Review by Dan Seifert on Thursday August 09, 2012.
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The A700 offers the standard Android 4.0 Gmail and email apps out of the box, both of which provide solid email experiences. Both apps have a two-paned display for navigating through the inbox and reading messages, and both also have scrollable home screen widgets to preview messages. In addition to the email apps, the A700 comes with the standard Google Talk app for video chatting and instant messaging, as well as the Google+ app that provides its own messaging system. Fans of other instant messaging services will have to head to the Google Play Store to find apps to support them.
Acer has included a handful of pre-installed apps on the Iconia Tab A700, as well as portals to the Wild Tangent repository of games and NVIDIA's Tegra Zone. There is a custom file browser, custom music player, a wireless print utility (only compatible with a handful of printers, unfortunately), and the Polaris Office suite, among others. Acer's custom apps don't really do much other than duplicate the functionality of the standard Gallery and Play Music apps available to Android 4.0, but they are there nonetheless.
In addition to the Wild Tangent and Tegra Zone portals, the A700 has full access to the Google Play Store, which offers hundreds of thousands of apps to users. Unfortunately, the vast majority of those apps are designed for smartphones, and either don't work or look ridiculous on the A700's 10.1-inch display. It is still difficult to find high-quality apps designed specifically for tablets in the Google Play Store, and the A700 suffers compared to the competition because of that.
The A700 comes with the default Android 4.0 browser installed. The browser is snappy and loads pages quickly, but it struggles when using gestures to pinch-zoom or double-tap to zoom. Scrolling is acceptably smooth, however, and the A700's high-resolution display means that you have to zoom in far less frequently than you would with a lesser screen. The A700 also support the Google Chrome browser, which can be installed from the Google Play Store.
The A700 is equipped with two cameras: a 5 megapixel unit on the rear, and a 1 megapixel camera on the front. Cameras on full-size tablets usually aren't very good, and the A700's rear camera doesn't do anything to change this impression. The camera interface is the stock Android 4.0 camera app, which offers quick access to zoom controls and a handful of settings. The camera does autofocus rather quickly, and shot to shot times are respectable, but that's where the positive aspects come to an end.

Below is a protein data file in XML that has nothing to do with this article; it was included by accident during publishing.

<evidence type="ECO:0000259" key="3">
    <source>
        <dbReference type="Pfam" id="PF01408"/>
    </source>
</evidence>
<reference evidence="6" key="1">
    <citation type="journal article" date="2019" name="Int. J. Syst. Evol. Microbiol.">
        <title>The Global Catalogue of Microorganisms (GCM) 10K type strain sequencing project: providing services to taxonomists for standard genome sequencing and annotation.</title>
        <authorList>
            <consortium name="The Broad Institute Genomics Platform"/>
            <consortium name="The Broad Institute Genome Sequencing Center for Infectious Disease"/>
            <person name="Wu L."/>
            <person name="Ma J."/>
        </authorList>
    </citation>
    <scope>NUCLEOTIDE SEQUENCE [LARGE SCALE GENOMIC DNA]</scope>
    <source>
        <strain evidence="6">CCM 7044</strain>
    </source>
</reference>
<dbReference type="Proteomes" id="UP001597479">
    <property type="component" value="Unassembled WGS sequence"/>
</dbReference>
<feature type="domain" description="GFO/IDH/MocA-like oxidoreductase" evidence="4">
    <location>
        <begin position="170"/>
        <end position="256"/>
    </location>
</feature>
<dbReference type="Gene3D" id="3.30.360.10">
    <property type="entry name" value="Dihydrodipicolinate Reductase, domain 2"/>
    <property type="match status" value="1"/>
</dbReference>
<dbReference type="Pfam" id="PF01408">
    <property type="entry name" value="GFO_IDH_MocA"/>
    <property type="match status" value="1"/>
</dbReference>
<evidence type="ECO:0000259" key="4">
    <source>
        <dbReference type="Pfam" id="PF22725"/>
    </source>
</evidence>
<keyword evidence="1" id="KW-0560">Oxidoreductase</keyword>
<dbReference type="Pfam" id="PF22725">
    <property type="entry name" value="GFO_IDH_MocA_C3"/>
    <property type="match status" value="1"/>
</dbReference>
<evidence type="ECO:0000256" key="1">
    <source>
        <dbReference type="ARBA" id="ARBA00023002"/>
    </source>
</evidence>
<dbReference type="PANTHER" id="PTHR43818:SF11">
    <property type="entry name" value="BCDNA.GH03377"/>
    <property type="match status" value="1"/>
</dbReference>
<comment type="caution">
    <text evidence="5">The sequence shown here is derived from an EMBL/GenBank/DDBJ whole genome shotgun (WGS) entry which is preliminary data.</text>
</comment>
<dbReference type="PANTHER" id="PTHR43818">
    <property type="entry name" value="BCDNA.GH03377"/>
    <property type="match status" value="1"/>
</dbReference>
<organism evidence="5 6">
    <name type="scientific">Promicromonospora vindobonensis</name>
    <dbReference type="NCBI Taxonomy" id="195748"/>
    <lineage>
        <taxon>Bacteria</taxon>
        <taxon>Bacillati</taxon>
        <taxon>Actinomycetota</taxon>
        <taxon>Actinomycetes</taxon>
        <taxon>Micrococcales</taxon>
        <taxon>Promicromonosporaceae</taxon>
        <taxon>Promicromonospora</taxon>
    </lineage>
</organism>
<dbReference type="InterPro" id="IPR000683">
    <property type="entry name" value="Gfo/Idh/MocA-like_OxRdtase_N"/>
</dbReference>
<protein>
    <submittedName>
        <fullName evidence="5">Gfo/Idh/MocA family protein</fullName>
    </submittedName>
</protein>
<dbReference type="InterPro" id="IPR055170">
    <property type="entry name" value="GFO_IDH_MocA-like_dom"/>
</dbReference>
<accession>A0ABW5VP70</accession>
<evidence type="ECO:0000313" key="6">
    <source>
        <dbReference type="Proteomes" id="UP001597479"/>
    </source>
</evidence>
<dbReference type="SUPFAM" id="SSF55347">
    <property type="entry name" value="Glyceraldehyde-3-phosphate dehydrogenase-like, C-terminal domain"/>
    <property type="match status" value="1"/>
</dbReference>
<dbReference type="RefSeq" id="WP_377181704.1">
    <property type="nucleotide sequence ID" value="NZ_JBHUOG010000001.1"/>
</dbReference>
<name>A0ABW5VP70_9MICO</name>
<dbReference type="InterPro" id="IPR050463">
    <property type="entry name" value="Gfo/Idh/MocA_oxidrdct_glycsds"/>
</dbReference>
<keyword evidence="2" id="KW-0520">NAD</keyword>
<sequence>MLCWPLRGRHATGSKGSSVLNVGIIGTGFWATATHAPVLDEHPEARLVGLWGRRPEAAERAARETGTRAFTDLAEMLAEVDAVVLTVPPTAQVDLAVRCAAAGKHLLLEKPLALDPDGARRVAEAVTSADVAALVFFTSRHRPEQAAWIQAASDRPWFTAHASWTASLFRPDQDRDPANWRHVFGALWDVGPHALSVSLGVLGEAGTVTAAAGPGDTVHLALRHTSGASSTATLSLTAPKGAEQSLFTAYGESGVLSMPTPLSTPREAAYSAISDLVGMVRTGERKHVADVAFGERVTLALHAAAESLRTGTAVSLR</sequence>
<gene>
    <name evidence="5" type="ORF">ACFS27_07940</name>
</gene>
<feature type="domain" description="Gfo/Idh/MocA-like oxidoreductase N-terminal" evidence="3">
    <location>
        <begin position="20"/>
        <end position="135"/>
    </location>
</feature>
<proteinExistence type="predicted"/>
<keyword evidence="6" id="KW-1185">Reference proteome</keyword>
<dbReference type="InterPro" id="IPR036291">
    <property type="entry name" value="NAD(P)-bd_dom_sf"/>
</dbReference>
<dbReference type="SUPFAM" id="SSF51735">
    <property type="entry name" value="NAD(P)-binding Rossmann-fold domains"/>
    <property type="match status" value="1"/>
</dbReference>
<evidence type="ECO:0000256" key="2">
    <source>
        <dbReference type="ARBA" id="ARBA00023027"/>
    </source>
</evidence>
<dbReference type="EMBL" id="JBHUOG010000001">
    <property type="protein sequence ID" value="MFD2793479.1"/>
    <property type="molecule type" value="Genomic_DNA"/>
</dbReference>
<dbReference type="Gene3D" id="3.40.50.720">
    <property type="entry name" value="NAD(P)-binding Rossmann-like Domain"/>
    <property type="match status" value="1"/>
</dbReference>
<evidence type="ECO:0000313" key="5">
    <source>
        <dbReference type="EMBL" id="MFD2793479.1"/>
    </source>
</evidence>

The camera's narrow lens makes it hard to capture a vista of any sort, and images taken with the camera are quite noisy and grainy - even in good lighting. Likewise, the 1080p HD video is pretty choppy and unimpressive.
Fortunately, the front-facing camera is bright and sharp enough for video chatting, though it too could stand to benefit from a wider angle lens.
As noted earlier, Acer has equipped the A700 with a custom music player, but you can use the standard Google Play Music app as well, since that is also installed on the tablet. Play Music can play back music stored on the A700's 32GB of internal storage, or stream tunes from a Google Music account. Despite carrying DOLBY Digital branding, the A700's external speakers aren't that impressive and don't get particularly loud. Bass response is pretty poor, which isn't a huge surprise, but the speakers do resist distortion even when the volume is cranked to the max.
The A700 comes equipped with a 9800mAh battery that is not user-accessible. That shouldn't be a problem for most, however, as the tablet easily lasted for a full day or more under normal usage. Acer claims that the battery is good for 10.5 hours of continuous video playback or up to nearly 8 hours of web surfing, and my tests showed those to be accurate estimates for its battery life.
The Acer Iconia Tab A700 is an appropriate upgrade to Acer's earlier efforts, but it doesn't really go far enough to make it a viable choice for new tablet buyers. Its sluggish performance and cheap feel make it hard to recommend against the ASUS Transformer Pad Infinity or the Apple iPad. Acer is selling the A700 in either black or silver for $449.99, which is a little bit cheaper than the competition, but I think that the extra money spent on the other options goes a long way towards providing a better user experience.
Dan is MobileBurn.com's Editor-in-Chief. Based in Poughkeepsie in New York, Dan can be found on Twitter as @DCSeifert.